Pros And Cons Of Biofuel

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Title: Biofuel, is it the future energy solution? 3. Is biofuel the answer? - Analysis of pros and cons Pros : 1- Availability of Biofuels Biofuels are theoretically unlimited. In terms of availability, biofuels have a big advantage as they are at the top of the list of alternatives. The transition is likely to be subtle but slow as more and more fossil fuel is replaced with biofuel. 2- Environmental Impact Biofuels are environmentally friendly if they’re carefully produced and distributed. 3- Spills and Surface Contamination Biofuels are biodegradable thus bacteria and other organisms that live in the soil and water have the ability to use biofuel molecules as energy sources and break them down into harmless byproducts. 4-…show more content…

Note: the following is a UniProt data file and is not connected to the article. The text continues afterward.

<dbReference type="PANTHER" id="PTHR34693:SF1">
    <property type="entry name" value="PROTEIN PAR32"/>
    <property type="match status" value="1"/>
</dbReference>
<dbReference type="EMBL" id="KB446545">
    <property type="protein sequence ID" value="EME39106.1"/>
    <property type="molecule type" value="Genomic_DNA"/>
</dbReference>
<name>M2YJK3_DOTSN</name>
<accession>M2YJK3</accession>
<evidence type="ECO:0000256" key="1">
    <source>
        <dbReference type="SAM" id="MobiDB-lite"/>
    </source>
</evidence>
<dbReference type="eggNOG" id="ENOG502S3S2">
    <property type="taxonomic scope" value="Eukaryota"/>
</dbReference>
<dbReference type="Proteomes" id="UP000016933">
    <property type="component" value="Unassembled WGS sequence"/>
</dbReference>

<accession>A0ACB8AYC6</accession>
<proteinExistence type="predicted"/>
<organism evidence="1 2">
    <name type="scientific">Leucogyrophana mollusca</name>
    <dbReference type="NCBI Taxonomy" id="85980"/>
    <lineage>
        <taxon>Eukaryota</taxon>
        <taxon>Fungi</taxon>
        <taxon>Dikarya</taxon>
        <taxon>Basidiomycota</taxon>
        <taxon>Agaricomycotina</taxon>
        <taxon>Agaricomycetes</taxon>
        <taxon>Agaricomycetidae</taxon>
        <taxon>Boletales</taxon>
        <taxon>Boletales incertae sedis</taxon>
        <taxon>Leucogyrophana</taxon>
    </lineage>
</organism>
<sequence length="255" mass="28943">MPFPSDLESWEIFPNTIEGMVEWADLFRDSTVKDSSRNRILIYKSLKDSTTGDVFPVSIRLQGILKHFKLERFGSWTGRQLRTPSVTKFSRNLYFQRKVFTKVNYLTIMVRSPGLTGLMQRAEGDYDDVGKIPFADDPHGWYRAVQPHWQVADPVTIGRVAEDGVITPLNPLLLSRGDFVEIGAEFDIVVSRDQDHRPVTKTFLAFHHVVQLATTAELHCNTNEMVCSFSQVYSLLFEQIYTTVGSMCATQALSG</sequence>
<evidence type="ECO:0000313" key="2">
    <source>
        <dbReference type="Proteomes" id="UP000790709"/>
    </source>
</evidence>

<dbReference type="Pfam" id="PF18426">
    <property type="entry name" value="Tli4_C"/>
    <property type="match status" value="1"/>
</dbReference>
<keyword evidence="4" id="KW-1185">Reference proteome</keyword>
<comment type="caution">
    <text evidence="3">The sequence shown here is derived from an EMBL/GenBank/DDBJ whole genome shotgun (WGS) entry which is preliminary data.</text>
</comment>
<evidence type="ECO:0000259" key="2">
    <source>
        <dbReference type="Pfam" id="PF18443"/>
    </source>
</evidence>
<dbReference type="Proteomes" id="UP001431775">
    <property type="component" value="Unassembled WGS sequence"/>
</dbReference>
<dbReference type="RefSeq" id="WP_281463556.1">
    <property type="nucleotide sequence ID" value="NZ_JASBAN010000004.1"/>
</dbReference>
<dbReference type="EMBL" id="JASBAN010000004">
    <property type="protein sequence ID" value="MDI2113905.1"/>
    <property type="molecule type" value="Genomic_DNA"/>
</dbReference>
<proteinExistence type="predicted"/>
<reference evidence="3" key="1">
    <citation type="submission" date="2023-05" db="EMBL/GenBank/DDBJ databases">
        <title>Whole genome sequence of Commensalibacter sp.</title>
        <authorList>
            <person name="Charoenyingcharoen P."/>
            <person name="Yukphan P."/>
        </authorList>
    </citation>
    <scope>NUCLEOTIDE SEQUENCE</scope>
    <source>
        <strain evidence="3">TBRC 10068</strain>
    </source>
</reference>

Biofuel production will likely be most profitable and environmentally benign in tropical areas where growing seasons are longer, per acre biofuel yields are higher, and fuel and other input costs are lower. For example, Brazil uses bagasse, which is a byproduct from sugar production, to power ethanol distilleries, whereas the United States uses natural gas or coal. The future of global biofuels will depend on their profitability, which depends on a number of interrelated factors. Key to this will be high oil prices: 6years of steadily rising oil prices have provided economic support for alternative fuels, unlike previous periods when oil prices spiked and then fell rapidly, undercutting the profitability of nascent alternative fuel programs. On the other hand, the sector’s profitability has been negatively affected by rising feedstock prices (corn and vegetable oil, not sugar), which account for a very large share of biofuel cost of production. For this commodity-dependent industry, government support to reduce profit uncertainty has been a common theme in the U.S., Brazil, and the EU, where biofuel production has been most significant. Biofuels will most likely be part of a portfolio of solutions to high oil prices, including conservation and the use of other alternative fuels. The role of biofuels in global fuel supplies is likely to remain modest because of its land intensity. In the U.S., replacing all current gasoline consumption with ethanol would require more land in corn production than is presently in all agricultural production. Technology will be central to boosting the role of biofuels. If the energy of widely available, cellulose materials could be economically harnessed around the world, biofuel yields per acre could more than double, reducing land requirements

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